Originally a fishing village Puerto Morelos has gradually grown into a resort and diving destination. The pier in the center of town is used for snorkel and sport fishing boats while bigger yachts dock in a man-made harbour south of the town. It’s the perfect location for those who want a quiet beach holiday away from the glitz, but with sufficient tourist amenities. The town has just two principal streets and you can stroll from one end to the other in about 15 minutes.
The reef just off shore is part of the Great Mesoamerican Reef, the second largest reef system in the world and the biggest in the Western Hemisphere. In 1998 the reef in front of Puerto Morelos became a protected National Marine Park, preserving its rich biodiversity and making this area one of the best preserved of the Great Mesoamerican Reef. Buildings in Puerto Morelos are limited to three stories by local bylaws, to preserve its village character.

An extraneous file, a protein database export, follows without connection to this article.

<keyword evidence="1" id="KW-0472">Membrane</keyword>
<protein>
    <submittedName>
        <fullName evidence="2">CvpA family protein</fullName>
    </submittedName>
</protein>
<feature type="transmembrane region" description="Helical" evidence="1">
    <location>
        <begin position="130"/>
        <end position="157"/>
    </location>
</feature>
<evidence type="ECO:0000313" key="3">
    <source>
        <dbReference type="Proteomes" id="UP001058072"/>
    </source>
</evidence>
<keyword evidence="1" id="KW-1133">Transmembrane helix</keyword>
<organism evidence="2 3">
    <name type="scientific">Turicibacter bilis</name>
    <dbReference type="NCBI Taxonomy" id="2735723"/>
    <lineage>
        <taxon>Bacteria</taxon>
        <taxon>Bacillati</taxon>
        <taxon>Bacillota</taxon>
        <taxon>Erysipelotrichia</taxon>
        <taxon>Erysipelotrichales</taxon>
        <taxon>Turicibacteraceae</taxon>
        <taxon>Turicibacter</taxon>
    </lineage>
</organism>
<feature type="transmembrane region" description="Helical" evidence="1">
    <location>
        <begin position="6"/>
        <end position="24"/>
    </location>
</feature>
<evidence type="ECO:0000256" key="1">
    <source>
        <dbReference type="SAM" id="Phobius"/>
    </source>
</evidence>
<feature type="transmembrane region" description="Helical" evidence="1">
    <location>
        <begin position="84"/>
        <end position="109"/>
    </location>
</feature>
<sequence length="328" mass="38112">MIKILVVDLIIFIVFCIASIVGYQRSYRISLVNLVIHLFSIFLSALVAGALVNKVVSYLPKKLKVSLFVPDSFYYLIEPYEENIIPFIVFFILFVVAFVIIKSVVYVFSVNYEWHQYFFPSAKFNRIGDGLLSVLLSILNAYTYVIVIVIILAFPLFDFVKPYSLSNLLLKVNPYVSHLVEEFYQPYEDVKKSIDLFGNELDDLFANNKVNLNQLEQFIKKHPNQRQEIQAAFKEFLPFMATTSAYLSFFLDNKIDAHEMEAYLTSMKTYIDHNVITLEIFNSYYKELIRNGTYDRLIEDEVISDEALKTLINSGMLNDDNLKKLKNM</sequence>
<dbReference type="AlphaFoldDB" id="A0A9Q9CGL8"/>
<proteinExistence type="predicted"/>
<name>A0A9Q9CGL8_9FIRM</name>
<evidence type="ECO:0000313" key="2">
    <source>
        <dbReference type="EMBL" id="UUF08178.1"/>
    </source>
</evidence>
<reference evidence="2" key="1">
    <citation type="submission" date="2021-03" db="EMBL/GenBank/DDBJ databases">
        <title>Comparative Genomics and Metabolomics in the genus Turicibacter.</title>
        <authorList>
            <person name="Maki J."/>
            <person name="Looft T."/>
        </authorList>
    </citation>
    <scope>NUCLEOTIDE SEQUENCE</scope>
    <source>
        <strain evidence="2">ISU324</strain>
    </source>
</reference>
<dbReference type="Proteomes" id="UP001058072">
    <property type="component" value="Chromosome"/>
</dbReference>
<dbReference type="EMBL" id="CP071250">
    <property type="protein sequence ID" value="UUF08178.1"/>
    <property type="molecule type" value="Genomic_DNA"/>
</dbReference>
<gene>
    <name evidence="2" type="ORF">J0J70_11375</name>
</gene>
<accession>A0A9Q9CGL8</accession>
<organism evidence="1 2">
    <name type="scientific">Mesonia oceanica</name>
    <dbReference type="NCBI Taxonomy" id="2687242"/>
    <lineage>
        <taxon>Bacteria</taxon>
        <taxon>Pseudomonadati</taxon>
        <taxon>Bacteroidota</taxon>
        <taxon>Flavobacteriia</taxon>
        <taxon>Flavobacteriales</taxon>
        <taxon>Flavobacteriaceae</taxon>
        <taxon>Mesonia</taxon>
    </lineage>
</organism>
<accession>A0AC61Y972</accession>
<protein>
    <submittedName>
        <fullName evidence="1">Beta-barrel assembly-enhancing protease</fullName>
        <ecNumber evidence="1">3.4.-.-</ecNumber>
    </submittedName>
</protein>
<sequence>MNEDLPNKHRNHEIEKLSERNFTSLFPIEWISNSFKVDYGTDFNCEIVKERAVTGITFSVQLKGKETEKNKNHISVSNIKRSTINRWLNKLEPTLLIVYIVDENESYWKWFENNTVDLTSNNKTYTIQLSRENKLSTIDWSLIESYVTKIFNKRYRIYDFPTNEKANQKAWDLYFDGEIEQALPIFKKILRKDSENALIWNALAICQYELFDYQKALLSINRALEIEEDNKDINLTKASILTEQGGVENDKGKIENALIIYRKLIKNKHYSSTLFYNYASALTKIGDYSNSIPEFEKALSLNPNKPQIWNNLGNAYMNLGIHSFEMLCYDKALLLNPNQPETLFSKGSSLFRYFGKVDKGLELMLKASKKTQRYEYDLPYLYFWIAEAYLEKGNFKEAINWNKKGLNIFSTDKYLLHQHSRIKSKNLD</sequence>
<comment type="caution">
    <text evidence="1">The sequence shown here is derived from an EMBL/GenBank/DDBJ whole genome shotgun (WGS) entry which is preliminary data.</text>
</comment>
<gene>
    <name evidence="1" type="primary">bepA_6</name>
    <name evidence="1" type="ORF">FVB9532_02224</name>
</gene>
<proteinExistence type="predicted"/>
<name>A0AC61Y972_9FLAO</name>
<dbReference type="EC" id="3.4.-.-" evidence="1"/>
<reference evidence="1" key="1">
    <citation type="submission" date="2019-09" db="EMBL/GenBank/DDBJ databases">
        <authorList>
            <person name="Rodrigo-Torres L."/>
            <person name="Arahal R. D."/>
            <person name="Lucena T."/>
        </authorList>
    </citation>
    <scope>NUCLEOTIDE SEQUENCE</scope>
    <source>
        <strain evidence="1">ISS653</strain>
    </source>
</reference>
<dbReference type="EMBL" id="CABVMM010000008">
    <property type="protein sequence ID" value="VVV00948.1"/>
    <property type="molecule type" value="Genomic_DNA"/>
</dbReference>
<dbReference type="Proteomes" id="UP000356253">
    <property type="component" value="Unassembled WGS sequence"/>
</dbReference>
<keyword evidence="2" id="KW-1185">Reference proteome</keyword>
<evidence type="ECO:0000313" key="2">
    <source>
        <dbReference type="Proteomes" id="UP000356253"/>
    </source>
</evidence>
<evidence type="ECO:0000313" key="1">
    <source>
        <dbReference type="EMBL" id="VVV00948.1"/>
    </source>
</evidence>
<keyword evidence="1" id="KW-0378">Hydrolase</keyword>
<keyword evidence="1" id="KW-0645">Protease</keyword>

Puerto Morelos’ reputation as a laid-back Caribbean destination is evident by its sprinkling of boutique hotels, condominiums, villas, plus numerous small restaurants and tourist shops. Its appeal is especially strong to travellers who give a wide berth to all-inclusives and built up “touristy” attractions. For the most part, the town is a residential community with a mix of Mexicans, Canadians, Americans, and Europeans who live there full or part time.
Just across the Highway 307, the main north-south route on the peninsula, is Colonia Zetina Gazca, commonly known as “La Colonia.” This inland community is mainly single level dwellings for local Mexicans and a few ex-pats, and contains amenities such as small food stores, pharmacies, and several casual restaurants serving simple fare.
Most places in Porto Morelos accept US dollars but not credit cards. Almost all prices are given in Mexican pesos and it is usually cheaper to pay in pesos than in US dollars. There is no bank in town, but you can find a few ATM machines for withdrawals.